4 spear-phishing hooks for the holidays
Expect some of the typical phishing lures to be cast this year, but more targeted 'spear-phishing' twists raise the potential for damage
By Joan Goodchild , Senior Editor
November 14, 2011 — CSO —
Cybercriminals are increasingly abandoning the technique of casting a wide net by blasting thousands of email accounts with a phishing scam. That's not nearly as lucrative as a spear-phishing attack, which might take more work, but has the potential for a much bigger payoff, according to Rohyt Belani, CEO of phishing-awareness-training company PhishMe.
"The kind of phishing attacks that are working now involve targeting specific employees at an organization," said Belani. "Every major breach we have heard about this year has been initiated by a targeted phishing attack—be it RSA, Epsilon, numerous defense contractors, Oak Ridge National Laboratory and on and on."
Belani said spam filters are doing such an effective job of siphoning out bad emails, that criminals are now tailoring their messages to get around these filters, which can detect high volume and mass-blast emails. Instead, phishers now choose just five or six employees, and strike.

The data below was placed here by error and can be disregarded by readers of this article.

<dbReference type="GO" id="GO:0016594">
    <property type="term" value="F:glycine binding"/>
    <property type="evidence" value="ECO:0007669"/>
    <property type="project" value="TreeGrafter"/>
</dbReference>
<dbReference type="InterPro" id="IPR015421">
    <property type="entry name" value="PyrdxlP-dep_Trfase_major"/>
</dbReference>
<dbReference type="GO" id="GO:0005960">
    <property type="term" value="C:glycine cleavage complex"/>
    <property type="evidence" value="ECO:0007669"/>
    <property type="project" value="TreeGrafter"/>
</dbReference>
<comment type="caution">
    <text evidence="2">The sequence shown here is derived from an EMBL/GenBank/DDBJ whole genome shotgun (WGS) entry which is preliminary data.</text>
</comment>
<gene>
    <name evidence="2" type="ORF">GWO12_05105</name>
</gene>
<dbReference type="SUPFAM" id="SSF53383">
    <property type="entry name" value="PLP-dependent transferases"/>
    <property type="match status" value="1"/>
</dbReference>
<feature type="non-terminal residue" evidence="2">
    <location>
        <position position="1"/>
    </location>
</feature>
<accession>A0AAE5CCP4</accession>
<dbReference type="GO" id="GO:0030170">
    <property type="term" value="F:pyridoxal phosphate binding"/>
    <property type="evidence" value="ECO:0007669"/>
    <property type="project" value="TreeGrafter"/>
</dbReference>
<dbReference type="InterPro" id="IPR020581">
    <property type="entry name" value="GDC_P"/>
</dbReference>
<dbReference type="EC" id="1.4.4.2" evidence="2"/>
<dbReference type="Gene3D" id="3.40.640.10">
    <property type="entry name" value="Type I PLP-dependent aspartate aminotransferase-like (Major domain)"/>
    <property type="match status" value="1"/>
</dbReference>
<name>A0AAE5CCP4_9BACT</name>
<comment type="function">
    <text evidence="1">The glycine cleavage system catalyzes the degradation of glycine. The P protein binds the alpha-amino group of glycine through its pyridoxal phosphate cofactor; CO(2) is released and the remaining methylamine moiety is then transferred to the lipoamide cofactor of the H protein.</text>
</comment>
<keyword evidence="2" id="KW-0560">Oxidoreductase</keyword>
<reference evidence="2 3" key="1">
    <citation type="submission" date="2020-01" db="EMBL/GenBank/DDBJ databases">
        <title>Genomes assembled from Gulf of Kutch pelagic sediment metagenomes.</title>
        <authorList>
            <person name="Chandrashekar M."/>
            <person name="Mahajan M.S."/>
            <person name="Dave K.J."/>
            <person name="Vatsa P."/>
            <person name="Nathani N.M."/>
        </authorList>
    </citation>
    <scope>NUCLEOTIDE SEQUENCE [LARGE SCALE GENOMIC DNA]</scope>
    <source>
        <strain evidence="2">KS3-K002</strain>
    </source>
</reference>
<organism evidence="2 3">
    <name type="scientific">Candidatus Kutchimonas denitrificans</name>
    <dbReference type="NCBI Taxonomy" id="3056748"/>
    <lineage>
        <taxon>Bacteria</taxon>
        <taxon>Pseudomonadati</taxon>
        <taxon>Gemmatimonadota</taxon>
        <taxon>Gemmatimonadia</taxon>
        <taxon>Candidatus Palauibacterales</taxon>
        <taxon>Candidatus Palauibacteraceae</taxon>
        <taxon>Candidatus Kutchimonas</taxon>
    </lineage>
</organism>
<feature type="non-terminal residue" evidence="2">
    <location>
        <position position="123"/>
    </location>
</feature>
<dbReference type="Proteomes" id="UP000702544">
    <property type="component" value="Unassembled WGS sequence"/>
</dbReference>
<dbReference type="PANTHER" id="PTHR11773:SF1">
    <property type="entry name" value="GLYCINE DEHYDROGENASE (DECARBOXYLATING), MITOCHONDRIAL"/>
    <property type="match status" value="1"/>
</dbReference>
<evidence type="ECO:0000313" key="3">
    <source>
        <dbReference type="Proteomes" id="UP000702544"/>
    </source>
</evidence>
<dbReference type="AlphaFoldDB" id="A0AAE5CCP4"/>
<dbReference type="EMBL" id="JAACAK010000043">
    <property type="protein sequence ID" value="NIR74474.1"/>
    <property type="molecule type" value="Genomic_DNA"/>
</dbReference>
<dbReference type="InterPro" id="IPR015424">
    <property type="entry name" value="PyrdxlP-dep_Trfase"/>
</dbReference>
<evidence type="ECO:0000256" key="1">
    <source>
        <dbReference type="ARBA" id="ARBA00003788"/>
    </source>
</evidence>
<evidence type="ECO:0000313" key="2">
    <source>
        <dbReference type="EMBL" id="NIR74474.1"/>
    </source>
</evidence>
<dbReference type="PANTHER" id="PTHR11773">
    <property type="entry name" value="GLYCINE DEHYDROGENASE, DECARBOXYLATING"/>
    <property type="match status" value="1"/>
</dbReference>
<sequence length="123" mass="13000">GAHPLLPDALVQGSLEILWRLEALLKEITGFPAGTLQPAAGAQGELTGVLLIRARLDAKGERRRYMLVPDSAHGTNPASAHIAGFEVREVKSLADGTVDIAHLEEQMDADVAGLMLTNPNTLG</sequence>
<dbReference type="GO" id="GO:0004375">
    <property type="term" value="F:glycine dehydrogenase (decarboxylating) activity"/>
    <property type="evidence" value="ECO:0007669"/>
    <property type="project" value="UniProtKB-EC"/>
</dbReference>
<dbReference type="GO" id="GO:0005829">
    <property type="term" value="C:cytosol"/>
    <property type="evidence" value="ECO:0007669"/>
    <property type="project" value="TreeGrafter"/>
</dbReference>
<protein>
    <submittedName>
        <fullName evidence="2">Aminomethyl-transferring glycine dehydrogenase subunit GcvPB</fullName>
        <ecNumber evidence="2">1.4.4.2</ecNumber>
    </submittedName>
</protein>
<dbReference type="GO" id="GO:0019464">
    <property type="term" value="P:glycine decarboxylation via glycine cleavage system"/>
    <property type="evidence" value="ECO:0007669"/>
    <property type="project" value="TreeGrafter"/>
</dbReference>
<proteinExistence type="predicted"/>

"The normal employee at an organization doesn't think hackers would target them," said Belani. "As we saw in the RSA scenario, only 4 people received that email, none of them high-profile employees."
With that said, the holidays are full of potential scenarios that phishers may try and exploit. Here are four lines spear-phishing phonies are likely to cast these next few weeks in the hope of getting you to bite.
"Kick off your holiday shopping with this 10% off coupon for any store at [your local mall]"
The coupon or discount is not a new tactic, but the addition of an actual mall right near you is, said Belani.
"Around the holidays, phishing emails appeal to the desire to get deals," said Belani. "It may be a coupon for a Black Friday sale, for example, but it will have the added detail of mentioning a local store or mall to make it more believable."
Belani suggests skipping any links or downloads that claim to have a coupon or discount code and going directly to the web site for the store or the mall. If there is a coupon, get it directly from their web site.
"If they are sending it on email, it is going to be on their web site as well," he said.